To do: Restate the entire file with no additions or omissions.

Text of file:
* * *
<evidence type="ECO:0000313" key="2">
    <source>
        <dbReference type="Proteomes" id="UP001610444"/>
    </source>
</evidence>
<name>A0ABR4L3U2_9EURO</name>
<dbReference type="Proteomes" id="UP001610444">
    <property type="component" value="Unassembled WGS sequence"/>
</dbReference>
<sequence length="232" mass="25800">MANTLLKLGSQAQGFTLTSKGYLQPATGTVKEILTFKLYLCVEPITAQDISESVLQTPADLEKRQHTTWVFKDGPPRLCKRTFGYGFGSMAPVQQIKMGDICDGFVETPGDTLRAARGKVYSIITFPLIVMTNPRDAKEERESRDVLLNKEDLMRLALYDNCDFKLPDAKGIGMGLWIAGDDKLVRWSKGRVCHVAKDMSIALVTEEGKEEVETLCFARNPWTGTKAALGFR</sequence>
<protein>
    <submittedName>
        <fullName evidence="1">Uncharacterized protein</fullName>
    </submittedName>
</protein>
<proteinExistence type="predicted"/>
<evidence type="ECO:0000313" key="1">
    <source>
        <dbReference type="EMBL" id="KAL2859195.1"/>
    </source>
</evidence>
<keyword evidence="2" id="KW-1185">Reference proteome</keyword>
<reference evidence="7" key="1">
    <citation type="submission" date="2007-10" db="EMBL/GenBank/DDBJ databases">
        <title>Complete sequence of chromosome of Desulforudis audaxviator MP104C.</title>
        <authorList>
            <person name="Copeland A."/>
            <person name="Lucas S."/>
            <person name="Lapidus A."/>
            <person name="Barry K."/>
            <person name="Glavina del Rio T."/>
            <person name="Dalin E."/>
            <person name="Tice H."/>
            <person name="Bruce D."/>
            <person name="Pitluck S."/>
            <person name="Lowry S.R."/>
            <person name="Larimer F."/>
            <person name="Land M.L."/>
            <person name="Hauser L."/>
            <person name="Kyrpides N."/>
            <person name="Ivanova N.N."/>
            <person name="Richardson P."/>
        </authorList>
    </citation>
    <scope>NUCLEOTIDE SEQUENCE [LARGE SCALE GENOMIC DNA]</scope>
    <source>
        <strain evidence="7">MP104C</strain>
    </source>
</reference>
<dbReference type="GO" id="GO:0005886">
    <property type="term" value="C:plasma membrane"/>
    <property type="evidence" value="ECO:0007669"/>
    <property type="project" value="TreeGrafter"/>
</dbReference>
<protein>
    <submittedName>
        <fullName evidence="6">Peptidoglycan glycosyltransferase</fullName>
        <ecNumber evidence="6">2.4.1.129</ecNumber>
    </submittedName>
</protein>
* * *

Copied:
<evidence type="ECO:0000313" key="2">
    <source>
        <dbReference type="Proteomes" id="UP001610444"/>
    </source>
</evidence>
<name>A0ABR4L3U2_9EURO</name>
<dbReference type="Proteomes" id="UP001610444">
    <property type="component" value="Unassembled WGS sequence"/>
</dbReference>
<sequence length="232" mass="25800">MANTLLKLGSQAQGFTLTSKGYLQPATGTVKEILTFKLYLCVEPITAQDISESVLQTPADLEKRQHTTWVFKDGPPRLCKRTFGYGFGSMAPVQQIKMGDICDGFVETPGDTLRAARGKVYSIITFPLIVMTNPRDAKEERESRDVLLNKEDLMRLALYDNCDFKLPDAKGIGMGLWIAGDDKLVRWSKGRVCHVAKDMSIALVTEEGKEEVETLCFARNPWTGTKAALGFR</sequence>
<protein>
    <submittedName>
        <fullName evidence="1">Uncharacterized protein</fullName>
    </submittedName>
</protein>
<proteinExistence type="predicted"/>
<evidence type="ECO:0000313" key="1">
    <source>
        <dbReference type="EMBL" id="KAL2859195.1"/>
    </source>
</evidence>
<keyword evidence="2" id="KW-1185">Reference proteome</keyword>
<reference evidence="7" key="1">
    <citation type="submission" date="2007-10" db="EMBL/GenBank/DDBJ databases">
        <title>Complete sequence of chromosome of Desulforudis audaxviator MP104C.</title>
        <authorList>
            <person name="Copeland A."/>
            <person name="Lucas S."/>
            <person name="Lapidus A."/>
            <person name="Barry K."/>
            <person name="Glavina del Rio T."/>
            <person name="Dalin E."/>
            <person name="Tice H."/>
            <person name="Bruce D."/>
            <person name="Pitluck S."/>
            <person name="Lowry S.R."/>
            <person name="Larimer F."/>
            <person name="Land M.L."/>
            <person name="Hauser L."/>
            <person name="Kyrpides N."/>
            <person name="Ivanova N.N."/>
            <person name="Richardson P."/>
        </authorList>
    </citation>
    <scope>NUCLEOTIDE SEQUENCE [LARGE SCALE GENOMIC DNA]</scope>
    <source>
        <strain evidence="7">MP104C</strain>
    </source>
</reference>
<dbReference type="GO" id="GO:0005886">
    <property type="term" value="C:plasma membrane"/>
    <property type="evidence" value="ECO:0007669"/>
    <property type="project" value="TreeGrafter"/>
</dbReference>
<protein>
    <submittedName>
        <fullName evidence="6">Peptidoglycan glycosyltransferase</fullName>
        <ecNumber evidence="6">2.4.1.129</ecNumber>
    </submittedName>
</protein>